Among the innumerable phenomena which this part of our constitution presents to our examination, the combinations which the mind forms out of materials supplied by the power of Conception recommend themselves strongly, both by their fimplicity, and by the interesting nature of the discussions to which they lead.' I shall avail myself, therefore, as much as posfible, in the following inquiries, of whatever illustrations I am able to borrow from the arts of Poetry and of Painting; the operations of Imagination in these arts furnishing the most intelligible and pleasing exemplifications of the intellectual processes, by which, in those analogous but less palpable instances that fall under the consideration of the Moralist, the mind de viates from the models presented to it by experience, and forms to itself, new and untried objects of pur. fuit. It is in consequence of such processes (which,


how little foever they may be attended to, are habi. tually passing in the thoughts of all men,) that human affairs exhibit so busy and so various a scene; tending, in one case, to improvement, and, in another, to decline ; according as our notions of excellence and of happiness are just or erroneous.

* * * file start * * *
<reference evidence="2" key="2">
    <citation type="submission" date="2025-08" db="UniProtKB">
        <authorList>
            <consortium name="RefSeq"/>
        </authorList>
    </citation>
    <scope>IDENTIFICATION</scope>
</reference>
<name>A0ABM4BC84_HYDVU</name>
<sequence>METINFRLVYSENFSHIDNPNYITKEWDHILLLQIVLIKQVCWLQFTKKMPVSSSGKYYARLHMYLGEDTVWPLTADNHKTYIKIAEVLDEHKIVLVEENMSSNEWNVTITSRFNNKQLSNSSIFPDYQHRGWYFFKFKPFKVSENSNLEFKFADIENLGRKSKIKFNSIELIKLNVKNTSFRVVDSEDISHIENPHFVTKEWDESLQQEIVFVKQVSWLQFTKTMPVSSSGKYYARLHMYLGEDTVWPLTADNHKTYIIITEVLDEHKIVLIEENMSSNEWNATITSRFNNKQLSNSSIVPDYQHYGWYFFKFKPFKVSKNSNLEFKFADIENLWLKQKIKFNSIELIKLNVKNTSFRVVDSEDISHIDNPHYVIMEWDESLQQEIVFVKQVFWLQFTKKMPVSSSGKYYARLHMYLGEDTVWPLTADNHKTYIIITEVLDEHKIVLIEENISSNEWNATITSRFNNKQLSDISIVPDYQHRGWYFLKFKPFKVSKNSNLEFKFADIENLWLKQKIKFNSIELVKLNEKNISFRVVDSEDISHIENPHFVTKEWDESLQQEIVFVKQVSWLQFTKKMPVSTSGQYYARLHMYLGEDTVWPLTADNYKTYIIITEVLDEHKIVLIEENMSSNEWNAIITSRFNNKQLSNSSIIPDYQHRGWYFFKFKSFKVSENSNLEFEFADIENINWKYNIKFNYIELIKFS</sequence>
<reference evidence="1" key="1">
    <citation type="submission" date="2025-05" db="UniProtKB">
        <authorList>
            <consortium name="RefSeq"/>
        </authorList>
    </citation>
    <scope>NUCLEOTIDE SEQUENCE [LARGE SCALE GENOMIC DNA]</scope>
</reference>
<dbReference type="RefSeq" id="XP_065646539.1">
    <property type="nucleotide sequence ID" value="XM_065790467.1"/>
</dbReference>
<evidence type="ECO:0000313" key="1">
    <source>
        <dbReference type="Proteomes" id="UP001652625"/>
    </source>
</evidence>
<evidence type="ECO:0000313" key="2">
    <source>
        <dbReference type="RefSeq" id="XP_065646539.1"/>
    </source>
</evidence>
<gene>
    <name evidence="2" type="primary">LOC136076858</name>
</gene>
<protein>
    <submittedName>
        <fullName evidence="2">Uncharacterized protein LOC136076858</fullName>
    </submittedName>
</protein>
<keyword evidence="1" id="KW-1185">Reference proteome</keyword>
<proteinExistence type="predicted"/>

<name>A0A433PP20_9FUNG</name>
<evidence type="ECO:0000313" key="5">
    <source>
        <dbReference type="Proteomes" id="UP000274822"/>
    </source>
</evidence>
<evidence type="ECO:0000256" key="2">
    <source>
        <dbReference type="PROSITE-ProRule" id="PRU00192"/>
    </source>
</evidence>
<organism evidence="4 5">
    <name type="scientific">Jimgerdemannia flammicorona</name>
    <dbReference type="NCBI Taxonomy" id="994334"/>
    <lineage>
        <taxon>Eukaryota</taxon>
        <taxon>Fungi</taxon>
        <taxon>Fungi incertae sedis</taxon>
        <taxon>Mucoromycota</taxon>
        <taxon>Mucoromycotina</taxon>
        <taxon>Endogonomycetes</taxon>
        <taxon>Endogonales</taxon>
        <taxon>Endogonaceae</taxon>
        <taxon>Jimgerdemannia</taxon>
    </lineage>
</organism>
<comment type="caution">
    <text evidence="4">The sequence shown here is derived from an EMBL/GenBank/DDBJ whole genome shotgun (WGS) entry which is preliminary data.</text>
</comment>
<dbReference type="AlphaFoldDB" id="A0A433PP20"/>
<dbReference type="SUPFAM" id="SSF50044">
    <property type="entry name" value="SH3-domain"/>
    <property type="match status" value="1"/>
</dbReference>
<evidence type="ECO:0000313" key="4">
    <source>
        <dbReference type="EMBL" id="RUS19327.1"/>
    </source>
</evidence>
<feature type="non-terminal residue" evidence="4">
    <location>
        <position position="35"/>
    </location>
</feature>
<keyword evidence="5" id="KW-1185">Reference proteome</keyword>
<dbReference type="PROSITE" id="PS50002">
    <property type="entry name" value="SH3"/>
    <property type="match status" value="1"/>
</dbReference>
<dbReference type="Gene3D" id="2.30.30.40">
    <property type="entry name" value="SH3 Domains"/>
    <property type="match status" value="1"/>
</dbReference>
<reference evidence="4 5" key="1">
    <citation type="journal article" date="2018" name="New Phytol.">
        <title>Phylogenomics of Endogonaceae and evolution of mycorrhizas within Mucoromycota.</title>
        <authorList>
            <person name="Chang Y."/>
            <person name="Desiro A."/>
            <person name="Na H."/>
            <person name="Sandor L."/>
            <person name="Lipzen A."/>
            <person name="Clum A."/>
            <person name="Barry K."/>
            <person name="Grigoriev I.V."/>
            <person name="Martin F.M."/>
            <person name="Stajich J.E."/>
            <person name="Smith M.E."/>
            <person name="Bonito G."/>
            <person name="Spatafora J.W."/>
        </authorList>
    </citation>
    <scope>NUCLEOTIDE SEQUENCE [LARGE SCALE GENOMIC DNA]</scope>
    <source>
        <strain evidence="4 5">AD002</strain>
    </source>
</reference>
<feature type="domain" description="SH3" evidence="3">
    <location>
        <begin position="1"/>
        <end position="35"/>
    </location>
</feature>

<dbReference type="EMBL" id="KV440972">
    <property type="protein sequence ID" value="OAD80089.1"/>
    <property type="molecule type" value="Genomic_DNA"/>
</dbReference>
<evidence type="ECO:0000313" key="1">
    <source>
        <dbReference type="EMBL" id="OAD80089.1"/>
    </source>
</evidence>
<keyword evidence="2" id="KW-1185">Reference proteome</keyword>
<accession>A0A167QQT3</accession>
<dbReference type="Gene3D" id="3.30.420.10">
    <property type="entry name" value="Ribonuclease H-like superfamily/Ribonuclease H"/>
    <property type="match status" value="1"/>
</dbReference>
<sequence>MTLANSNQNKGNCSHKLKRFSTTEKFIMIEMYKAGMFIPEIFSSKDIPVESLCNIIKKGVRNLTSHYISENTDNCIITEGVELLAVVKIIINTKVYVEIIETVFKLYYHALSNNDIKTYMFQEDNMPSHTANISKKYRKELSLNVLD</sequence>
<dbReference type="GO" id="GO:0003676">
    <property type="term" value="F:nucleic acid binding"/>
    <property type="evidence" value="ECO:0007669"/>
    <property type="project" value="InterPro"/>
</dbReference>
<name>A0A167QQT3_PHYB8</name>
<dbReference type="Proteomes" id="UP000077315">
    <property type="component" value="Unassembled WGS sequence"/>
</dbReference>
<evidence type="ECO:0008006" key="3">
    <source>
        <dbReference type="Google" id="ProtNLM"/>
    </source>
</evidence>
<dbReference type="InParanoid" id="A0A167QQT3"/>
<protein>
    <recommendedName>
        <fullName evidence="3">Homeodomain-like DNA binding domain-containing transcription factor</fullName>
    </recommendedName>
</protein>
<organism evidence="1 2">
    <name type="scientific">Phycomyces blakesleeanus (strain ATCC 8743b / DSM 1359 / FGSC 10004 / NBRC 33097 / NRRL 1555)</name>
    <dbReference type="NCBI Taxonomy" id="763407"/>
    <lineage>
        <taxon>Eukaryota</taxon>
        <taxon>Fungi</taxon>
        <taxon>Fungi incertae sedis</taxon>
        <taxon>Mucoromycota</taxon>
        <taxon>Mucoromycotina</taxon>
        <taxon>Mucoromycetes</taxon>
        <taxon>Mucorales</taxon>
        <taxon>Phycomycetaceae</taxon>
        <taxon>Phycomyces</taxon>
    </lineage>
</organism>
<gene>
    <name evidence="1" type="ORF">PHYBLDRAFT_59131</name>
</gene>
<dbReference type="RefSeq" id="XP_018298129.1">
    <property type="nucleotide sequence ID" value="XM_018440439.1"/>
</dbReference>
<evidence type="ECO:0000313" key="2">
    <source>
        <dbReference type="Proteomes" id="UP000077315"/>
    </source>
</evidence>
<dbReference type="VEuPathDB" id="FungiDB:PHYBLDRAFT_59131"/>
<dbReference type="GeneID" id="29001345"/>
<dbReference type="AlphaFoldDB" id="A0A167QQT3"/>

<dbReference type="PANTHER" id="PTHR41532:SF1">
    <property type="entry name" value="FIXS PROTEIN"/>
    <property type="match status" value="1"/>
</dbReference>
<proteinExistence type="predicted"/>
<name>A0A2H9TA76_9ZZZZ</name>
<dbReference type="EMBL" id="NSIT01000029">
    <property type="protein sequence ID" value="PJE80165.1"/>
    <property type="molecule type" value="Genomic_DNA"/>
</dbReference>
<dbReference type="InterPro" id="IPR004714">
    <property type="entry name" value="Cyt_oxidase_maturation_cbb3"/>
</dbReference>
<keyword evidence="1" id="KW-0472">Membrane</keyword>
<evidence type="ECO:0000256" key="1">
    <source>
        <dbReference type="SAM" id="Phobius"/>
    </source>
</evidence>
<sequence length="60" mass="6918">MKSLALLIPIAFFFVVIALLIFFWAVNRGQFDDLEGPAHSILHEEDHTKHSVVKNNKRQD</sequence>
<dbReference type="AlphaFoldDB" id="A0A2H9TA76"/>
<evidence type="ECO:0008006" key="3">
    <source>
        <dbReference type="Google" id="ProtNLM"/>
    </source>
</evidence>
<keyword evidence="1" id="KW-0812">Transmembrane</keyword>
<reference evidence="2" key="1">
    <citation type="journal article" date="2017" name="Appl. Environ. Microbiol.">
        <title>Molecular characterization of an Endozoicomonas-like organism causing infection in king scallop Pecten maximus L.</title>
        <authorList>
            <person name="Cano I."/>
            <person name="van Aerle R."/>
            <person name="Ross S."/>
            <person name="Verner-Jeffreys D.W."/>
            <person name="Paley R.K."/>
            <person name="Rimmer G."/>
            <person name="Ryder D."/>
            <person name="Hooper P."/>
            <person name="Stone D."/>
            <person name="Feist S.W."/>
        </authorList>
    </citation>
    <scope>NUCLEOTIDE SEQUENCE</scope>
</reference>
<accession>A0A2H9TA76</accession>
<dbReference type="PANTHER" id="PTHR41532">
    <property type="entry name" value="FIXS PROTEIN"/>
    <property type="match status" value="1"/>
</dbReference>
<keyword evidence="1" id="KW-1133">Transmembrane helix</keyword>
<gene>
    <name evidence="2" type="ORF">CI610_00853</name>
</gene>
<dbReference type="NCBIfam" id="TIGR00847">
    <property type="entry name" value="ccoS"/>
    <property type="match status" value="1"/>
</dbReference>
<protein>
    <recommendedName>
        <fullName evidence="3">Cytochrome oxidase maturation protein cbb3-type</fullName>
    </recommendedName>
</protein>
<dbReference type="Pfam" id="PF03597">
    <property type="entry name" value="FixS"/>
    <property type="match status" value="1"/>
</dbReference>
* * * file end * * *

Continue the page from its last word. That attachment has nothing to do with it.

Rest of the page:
It was observed, in a former part of this work, that Imagination is a complex power. It includes Conception or simple Apprehension, which enables us to form a notion of those former objects of perception, or of knowledge, out of which we are to make a selection ; Abstraction, which separates the selected materials from the qualities and circumstances which are connected with them in nature; and Judgment or Talte, which selects the materials, and di. rects their combination. To these powers, we may add, that particular habit of association to which I formerly gave the name of Fancy; as it is this which presents to our choice, all the different materials which are subservient to the efforts of Imagination, and which may therefore be considered as forming the groundwork of poetical genius.